Berthoud Weekly Surveyor | Covering all the angles in the Garden Spot

BHS brings home Knowledge Bowl state championship

By: Dan Karpiel | The Surveyor | March 26, 2021 | Education

The formula to bring home a state championship is extraordinarily complex, like the Standard Model Lagrangian complex. The team needs not only the requisite ability but also the right mix of desire, camaraderie and steadfast leadership to create the winning concoction.

That, to the letter, describes the Berthoud High School (BHS) Knowledge Bowl team that last week won the 4A state championship. The team, comprised of team captain Aiden Cranwell, Emily Franks, Rachel Hoogland, Emily Klos, Eliana Paradise, Corey Schanker and Ellie Sundheim, along with Coach Ted Fabiano, scored 156 points, besting 4A runner-up Grand Junction’s 151 points and posting the second-highest score of all Colorado classifications.

Courtesy photo The 4A State Champion Knowledge Bowl team from Berthoud High School. Front row, left to right Emily Franks, Aiden Cranwell, Rachel Hoogland; back row, left to right is Emily Klos, Corey Schanker, Eliana Paradise, Ellie Sundheim

“It’s fantastic, we’ve been so close so many times, so to finally get it just really fantastic,” said Sundheim. “It’s the culmination of a lot of hours that has paid off, and it’s been a lot of fun throughout it,” added Paradise.

The competition is grueling and is far more intricate than a Jeopardy! like trivia contest. 10 rounds of questions, two completed in written form and eight done orally, on topics ranging from literature to physics are presented in the state finals. One bad round, even one missed question, can doom a team’s a chances.

“Oral rounds involve three teams per room and uses an electronic lock-out device system. A reader presents the questions, and a team member may buzz in as soon as he or she chooses. If they miss a question, nothing is deducted, but the other teams then may try to answer the question based on who buzzed in first,” according to the Colorado Knowledge Bowl, which began in the 1970s.

Berthoud’s sextet of savants, after placing second in back-to-back years, were convinced they would win the title last spring before the COVID-19 pandemic spoiled their chance to compete. This year, they were not about to let the opportunity slip through their grasp.

That motivation, as the team explained, provided tremendous fuel to their competitive fire.

“Long time coming, we’ve been so close every year and we felt so strong that we would have gotten it last year but COVID derailed us and we came back even stronger this year,” Schanker said. “I feel that trying to bring a trophy back to the school has pushed us but I think what has pushed us even more is being so close so many times in recent history that through that motivation of we don’t want to be that close again, that has been the best motivation over the last two years, we pushed ourselves so this year is the year.”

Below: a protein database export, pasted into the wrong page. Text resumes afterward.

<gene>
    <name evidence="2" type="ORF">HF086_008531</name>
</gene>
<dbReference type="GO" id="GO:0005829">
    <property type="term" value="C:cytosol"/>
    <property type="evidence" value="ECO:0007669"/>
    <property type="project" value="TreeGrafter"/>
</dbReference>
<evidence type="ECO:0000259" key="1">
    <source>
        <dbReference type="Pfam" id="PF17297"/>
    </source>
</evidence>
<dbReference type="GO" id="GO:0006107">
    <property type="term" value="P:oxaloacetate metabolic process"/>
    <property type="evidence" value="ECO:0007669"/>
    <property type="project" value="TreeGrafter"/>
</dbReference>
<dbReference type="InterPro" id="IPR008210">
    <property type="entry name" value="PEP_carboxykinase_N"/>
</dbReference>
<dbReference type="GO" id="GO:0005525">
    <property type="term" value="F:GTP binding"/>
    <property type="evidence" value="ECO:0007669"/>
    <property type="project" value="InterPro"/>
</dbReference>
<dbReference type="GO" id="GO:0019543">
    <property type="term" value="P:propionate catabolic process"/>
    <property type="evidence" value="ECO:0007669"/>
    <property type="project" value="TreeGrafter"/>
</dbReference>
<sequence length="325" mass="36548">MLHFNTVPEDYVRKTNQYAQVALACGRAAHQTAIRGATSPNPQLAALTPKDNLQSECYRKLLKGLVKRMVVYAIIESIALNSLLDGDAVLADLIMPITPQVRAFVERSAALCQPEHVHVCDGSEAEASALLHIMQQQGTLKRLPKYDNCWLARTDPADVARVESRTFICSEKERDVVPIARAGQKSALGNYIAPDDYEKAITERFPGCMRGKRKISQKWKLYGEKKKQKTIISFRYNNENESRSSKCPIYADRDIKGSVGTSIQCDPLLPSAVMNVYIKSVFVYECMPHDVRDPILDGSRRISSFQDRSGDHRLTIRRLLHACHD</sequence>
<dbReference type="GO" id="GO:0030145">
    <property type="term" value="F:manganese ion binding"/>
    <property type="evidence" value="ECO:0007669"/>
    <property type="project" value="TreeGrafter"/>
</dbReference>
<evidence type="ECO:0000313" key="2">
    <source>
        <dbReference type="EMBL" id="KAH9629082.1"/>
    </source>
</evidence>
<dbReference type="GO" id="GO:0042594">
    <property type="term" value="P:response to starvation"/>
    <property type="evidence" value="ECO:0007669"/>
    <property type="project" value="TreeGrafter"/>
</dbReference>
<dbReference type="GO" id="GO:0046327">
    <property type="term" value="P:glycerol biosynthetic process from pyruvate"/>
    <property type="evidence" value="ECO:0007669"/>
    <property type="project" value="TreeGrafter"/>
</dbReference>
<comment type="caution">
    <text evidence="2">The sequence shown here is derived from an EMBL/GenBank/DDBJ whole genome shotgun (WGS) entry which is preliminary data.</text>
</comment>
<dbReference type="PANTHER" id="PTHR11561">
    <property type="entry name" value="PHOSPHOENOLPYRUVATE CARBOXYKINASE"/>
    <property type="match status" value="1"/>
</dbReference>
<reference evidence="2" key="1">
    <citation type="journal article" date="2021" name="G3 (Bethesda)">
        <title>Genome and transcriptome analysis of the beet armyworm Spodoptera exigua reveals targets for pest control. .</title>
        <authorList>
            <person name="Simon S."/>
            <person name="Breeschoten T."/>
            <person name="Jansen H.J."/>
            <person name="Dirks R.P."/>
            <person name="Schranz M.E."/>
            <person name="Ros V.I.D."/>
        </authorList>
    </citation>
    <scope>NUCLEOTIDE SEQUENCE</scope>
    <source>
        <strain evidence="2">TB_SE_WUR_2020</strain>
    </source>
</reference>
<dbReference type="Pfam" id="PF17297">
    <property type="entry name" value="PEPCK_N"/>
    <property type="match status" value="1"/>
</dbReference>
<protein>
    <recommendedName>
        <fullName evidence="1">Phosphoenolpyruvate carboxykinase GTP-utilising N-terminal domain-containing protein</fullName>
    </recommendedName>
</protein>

Knowing the long history of success that the Berthoud team has enjoyed, in addition to having a background as Knowledge Bowl competitor during his high school years, Coach Fabiano was ready to jump in with both feet.

“One thing that motivated me a lot was how much they wanted to win after coming close all those times,” Fabiano said. “I’m a super competitive person and where we got second place twice and now, we want to win, I want to be a part of that, I want to do whatever I can!”

As team captain, Cranwell, in addition to working to answer the questions and solve problems, was tasked with assuring the team ran smoothly and cohesively as a unit; he had to make sure the whole was greater than the sum of the parts.

“I’ve spent all of this year learning all of the different strengths and weaknesses of everyone on the team, a big part of Knowledge Bowl is just being able to tell each other how confident you are in a question,” Cranwell said. “If Eliana says she probably has the answer, she got it 100%, so I’ve learned who knows what different things.”

The kinship the team formed was not only instrumental in their success but also provided, as Schanker explained, a social outlet that helped build enduring relationships. “The precedent of that common ground of every one, being able to become better friends with fellow classmates that I would otherwise have just had a passing relationship with, that’s been one of the highlights, it’s that community that forms,” he said.

Fabiano built on Schanker’s point, remarking, “One of the things I know for (the team) is you guys will always connect this with each other, and that’s what great about when you win something like this, you’re not going to ever think about this without thinking about each other or thinking about your school”

While Berthoud’s state championship will be forever remembered, even after this group takes the next steps in their lives, the tradition of aiming for the pinnacle of success will continue with future classes. “I think what we’ve done this year incentivizes us to carry on and uphold and carry on this legacy. We will want to make sure we find people who are interested, we don’t want to let the ball drop with us, just trying to make sure to get younger people involved,” Paradise said.

“Continuing the tradition of doing well as a team is easy when we can pass it along, now it’s our turn as seniors to find some younger classmates hand the banner off to,” Sundheim said. “I’ve already started training my little brother.”

 

 

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